In 1321, when Isabel of Bury stabbed a cleric to death in the London church All Hallows-on-the-Wall, she had a simple choice: flee the city, face justice, or attempt to claim sanctuary in the holy place where she’d committed her crime. She chose the latter.
In “Felony and the Guilty Mind in Medieval England,” Harvard Law School Assistant Professor Elizabeth Papp Kamali ’07 situates Isabel’s predicament in the context of 13th and 14th century notions of crime and punishment. Her recently published book explores how English courts considered a defendant’s state of mind in judging guilt or innocence, outlines the many factors that led to the relatively low conviction rates of the time, and explains the three essential elements of a felony crime: that it was reasoned; not committed by necessity; and wickedly intended.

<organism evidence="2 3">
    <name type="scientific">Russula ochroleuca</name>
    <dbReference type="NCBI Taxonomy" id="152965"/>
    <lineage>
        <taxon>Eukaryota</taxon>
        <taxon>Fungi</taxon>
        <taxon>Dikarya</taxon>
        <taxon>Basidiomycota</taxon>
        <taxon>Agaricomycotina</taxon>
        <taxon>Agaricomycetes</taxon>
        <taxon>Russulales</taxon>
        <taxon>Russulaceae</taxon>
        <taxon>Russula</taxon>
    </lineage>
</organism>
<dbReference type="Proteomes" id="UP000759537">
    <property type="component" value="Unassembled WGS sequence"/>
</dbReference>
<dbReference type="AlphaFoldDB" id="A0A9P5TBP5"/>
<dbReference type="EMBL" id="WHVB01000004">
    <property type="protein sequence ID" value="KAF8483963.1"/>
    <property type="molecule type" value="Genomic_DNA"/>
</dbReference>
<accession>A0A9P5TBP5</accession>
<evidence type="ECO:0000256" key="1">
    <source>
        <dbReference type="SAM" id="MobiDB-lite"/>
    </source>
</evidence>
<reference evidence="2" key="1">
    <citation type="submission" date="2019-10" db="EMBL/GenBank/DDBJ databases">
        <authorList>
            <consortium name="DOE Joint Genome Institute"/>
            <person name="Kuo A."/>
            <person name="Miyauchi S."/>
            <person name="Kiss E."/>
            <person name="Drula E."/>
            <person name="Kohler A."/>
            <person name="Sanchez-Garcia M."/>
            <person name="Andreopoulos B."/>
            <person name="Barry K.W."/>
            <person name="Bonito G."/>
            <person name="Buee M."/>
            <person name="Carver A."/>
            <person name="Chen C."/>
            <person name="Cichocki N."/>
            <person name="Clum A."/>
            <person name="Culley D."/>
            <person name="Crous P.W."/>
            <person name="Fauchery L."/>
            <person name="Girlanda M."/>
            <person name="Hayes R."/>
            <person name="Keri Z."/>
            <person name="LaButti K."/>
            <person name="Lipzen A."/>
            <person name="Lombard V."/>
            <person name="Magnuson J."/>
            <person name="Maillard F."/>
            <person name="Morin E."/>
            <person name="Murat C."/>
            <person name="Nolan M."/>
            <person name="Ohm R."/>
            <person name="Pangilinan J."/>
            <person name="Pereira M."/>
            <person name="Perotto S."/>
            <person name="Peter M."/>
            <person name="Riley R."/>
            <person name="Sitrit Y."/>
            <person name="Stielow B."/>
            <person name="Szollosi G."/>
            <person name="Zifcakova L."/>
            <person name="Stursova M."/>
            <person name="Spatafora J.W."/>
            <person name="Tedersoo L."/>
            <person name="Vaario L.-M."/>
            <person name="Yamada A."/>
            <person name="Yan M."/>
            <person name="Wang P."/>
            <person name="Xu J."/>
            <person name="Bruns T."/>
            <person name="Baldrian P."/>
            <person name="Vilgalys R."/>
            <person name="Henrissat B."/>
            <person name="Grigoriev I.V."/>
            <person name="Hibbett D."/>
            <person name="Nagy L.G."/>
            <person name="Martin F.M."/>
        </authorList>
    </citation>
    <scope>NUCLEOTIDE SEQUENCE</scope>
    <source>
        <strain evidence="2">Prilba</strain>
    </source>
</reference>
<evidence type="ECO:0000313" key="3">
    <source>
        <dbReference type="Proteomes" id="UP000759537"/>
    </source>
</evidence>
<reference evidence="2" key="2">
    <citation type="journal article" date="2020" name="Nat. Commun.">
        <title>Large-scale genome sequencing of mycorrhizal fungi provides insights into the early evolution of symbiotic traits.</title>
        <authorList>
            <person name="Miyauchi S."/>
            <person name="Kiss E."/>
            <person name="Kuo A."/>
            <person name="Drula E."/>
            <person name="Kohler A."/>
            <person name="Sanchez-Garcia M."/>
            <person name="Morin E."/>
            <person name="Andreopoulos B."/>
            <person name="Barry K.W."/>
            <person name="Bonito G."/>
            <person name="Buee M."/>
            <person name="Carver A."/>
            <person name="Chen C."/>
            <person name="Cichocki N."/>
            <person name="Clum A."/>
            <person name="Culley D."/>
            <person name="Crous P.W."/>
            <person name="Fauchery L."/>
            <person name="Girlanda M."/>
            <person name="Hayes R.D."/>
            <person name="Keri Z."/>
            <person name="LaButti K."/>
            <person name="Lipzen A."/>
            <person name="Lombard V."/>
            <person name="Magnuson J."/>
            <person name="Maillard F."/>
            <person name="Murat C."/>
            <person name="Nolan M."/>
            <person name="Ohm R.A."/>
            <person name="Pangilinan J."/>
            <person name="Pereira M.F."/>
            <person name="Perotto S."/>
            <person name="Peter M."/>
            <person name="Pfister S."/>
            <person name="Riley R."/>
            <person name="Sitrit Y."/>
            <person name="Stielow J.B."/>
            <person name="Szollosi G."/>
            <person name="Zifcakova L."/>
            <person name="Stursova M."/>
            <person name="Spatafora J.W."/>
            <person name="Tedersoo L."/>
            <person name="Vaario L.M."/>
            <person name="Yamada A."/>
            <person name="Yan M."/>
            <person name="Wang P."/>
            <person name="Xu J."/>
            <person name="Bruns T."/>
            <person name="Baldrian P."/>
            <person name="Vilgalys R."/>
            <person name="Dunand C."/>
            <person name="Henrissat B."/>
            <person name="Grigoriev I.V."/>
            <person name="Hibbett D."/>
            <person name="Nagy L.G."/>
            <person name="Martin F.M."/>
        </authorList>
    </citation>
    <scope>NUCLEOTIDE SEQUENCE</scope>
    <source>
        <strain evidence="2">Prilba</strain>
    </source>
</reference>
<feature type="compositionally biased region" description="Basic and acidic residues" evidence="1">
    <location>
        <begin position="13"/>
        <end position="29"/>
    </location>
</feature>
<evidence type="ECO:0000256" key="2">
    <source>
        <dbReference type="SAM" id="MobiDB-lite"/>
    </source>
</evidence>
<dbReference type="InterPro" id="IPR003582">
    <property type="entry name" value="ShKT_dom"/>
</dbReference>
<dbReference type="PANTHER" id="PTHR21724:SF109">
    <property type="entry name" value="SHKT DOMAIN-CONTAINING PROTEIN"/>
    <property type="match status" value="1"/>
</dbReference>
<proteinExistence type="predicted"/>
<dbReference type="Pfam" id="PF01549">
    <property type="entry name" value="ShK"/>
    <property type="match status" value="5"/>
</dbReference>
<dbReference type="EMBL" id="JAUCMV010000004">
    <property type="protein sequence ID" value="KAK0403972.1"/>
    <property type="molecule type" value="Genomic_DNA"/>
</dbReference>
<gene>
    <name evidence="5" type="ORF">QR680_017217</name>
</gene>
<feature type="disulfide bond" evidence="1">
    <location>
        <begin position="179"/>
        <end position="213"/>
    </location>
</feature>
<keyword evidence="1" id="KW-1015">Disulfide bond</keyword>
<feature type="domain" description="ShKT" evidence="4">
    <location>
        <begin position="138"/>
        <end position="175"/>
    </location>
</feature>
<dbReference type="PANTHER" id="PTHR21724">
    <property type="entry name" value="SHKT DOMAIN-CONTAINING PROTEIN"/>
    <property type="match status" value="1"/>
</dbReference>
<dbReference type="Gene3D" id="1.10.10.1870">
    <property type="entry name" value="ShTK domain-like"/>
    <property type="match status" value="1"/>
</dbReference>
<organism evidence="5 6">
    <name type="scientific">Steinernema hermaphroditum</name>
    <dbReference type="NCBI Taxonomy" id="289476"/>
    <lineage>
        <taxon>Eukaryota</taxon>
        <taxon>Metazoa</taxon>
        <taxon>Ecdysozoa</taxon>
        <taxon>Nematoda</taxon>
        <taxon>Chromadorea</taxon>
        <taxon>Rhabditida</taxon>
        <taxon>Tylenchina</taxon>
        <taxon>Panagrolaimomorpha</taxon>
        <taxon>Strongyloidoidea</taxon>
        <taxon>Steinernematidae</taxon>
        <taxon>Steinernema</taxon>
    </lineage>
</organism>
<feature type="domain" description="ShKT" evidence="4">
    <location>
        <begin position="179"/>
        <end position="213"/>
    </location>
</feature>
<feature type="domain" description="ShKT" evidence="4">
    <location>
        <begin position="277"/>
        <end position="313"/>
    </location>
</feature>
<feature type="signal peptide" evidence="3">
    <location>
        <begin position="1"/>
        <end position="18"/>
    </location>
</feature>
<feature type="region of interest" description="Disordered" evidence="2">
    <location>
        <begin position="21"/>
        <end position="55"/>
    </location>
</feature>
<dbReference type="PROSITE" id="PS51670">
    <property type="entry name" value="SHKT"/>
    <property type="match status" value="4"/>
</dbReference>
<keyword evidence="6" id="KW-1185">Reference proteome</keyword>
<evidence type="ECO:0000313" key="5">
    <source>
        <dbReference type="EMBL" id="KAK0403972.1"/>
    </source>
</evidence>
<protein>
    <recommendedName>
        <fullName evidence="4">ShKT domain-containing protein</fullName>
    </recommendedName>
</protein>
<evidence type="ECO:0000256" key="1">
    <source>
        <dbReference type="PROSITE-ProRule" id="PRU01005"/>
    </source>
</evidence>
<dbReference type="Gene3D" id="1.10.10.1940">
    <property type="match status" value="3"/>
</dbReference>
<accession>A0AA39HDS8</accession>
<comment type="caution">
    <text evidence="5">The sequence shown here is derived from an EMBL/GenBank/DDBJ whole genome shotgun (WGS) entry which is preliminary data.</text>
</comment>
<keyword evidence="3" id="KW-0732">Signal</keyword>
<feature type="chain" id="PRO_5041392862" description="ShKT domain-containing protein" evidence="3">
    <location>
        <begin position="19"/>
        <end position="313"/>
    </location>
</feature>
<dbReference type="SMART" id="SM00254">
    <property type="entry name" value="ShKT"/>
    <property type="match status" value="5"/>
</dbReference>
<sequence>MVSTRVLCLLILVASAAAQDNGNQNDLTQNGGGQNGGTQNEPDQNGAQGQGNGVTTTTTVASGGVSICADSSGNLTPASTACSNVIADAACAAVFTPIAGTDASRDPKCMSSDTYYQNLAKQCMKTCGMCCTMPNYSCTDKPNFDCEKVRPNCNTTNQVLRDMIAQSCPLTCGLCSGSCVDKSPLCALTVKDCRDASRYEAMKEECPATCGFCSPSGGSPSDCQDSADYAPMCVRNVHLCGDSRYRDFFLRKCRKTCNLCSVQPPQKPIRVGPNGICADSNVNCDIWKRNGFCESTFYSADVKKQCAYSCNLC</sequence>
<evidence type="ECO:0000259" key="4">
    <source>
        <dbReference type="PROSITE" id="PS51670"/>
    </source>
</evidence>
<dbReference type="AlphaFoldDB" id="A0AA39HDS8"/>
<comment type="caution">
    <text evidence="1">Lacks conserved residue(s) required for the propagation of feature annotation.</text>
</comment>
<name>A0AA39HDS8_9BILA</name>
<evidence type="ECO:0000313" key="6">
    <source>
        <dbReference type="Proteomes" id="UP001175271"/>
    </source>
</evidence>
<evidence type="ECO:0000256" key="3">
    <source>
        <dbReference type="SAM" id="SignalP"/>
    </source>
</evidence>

Harvard Law Today recently sat down with Professor Kamali to discuss her research; trial by ordeal in medieval England; the genesis of its replacement, trial by jury; the use of torture in the criminal justice process; and what became of Isabel’s audacious attempt to avoid the gallows.
Harvard Law Today: Can you help set the stage by telling us a little bit about the criminal justice system in 12th and 13th century England?
Elizabeth Papp Kamali: One of the things that I find fascinating about medieval English law is the transition from a criminal justice system in the 12th century that relied on trial by ordeal, to a system dependent upon juries to issue final felony verdicts by the early 13th century. That’s a world that came into being after the Fourth Lateran Council in 1215, when the Catholic Church withdrew priests from administering trial by ordeal. England was then forced to choose another method of proof.
HLT: Can you explain trial by ordeal?